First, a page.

What is a Hygienist?
Our Hygienists are specifically trained in oral care, helping you to maintain a healthy mouth, reducing the need for dental intervention. The Hygienist will use techniques to clean and polish your teeth as well as providing personalised advice and guidance to strengthen your oral heath.
What will the Hygienist do during an appointment?
You will have been advised by your dentist to see the hygienist who will thoroughly assess your mouth and discuss any concerns that you may have. Your hygienist appointment will start with a medical history update and oral health assessment. This is followed by thorough cleaning of the teeth and development of an oral hygiene regime.
Gentle Air Flow treatment to remove staining
Our popular air polishing system uses a powerful jet of air, water and fine powder to polish the tooth surface. This destroys any harmful bacteria and aids in stain removal. The powder is made up of fine crystals and chlorhexidine (found in Corsodyl mouthwash).
Air Flow treatment is used for two main functions: the removal of stains, and gentle but thorough cleaning of implants and crowns. This thoroughly efficient technique leaves the mouth feeling fresh and clean, lifting all surface stains for a truly brighter smile!
If you have stubborn stains from smoking or tea/coffee then ask your Dentist or Hygienist about our Air Flow treatment.
The Hygienist frequently uses certain words to highlight various conditions. You can find explanations of certain terms below:
is a reversible disease characterised by the inflammation (presenting as varying degrees of redness, bleeding on brushing, swelling and soreness) of the gums around the teeth. This inflammation is in response to a build up of dental plaque over a period of time to a level which cannot be controlled by the immune system in the mouth. This inflammation will reverse as soon as the plaque levels return to a level which is compatible with health. Gingivitis doesn’t cause any permanent damage and the plaque levels required to cause the inflammation vary from one person to another. However it is the most common human disease and is experienced to some level by over 80% of the population.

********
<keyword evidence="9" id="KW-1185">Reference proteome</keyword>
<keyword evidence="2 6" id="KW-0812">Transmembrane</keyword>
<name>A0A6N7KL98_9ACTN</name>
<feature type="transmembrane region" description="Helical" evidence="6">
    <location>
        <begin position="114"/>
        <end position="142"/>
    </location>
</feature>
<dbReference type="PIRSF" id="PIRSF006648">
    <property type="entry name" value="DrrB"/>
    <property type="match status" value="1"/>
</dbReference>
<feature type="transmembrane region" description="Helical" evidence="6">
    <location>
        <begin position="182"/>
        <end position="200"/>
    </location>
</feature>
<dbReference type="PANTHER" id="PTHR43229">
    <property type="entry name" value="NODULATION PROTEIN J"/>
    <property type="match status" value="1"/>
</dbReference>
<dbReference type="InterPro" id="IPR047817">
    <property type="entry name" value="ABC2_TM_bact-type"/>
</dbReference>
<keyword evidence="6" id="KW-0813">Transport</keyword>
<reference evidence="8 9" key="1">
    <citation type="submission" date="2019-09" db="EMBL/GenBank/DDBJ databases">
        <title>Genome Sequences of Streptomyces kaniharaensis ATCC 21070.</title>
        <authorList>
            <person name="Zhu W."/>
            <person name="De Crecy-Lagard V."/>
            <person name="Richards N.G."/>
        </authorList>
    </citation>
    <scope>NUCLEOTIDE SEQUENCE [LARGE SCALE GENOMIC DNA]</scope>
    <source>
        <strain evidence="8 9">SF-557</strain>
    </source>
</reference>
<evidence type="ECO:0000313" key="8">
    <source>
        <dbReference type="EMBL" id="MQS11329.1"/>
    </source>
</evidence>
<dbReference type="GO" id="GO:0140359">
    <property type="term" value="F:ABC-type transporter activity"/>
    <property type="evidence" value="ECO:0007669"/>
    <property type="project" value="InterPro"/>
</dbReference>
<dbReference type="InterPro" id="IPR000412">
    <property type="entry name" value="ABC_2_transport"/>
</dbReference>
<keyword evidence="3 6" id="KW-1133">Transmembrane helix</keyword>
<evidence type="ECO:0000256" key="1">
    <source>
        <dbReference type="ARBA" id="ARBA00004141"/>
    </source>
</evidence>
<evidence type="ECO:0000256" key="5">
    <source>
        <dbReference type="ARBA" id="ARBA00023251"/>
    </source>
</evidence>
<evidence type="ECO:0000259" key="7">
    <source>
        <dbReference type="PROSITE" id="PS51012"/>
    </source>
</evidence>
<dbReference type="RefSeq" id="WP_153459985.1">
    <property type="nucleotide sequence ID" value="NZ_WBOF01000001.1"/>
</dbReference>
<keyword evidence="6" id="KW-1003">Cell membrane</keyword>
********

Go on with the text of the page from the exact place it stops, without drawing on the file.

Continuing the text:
occurs when the body’s immune response becomes exaggerated causing permanent bone loss as the bone tries to retreat away from the area of infection. Periodontitis affects around 50% of the population with around 15-20% of people experiencing a more severe form of this disease and risking tooth loss as a result. The plaque levels required to stimulate this response again varies from individual to individual and other factors whch can predispose to this condition include a genetic predisposition, smoking, stress, a diet high in refined carbohydrates and some general conditions such as diabetes. Even people with generally good oral hygiene can become affected and potentially lose teeth.
Lifestyle factors can dramatically affect the health of the of your mouth in many different ways, these will be discussed in the surgery and advice on diet, general health and smoking will all be a part of your visit to the hygienist.
is a creamy sticky substance made up of mainly bacteria (some of which are not harmful and some of which can be harmful) and some dead cells. It attaches to any hard surface in the mouth and builds up over time if not removed by cleaning.
also called tarter, is calcified plaque, formed with the help of the minerals present in saliva.
Saliva has many functions:
- helping to keep the mouth moist
- helping to chew food and to start the process of digestion
- minerals in the saliva help to remineralise the damage to enamel from sugars in the diet
- forms a protective layer over the teeth containing good bacteria to help fight the damaging bacteria present in plaque
DIP DENT HYGIENE LOND 2004, GDC NUMBER: 6525
FdSc Oral Health Science (Essex) 2018, GDC Number: 255977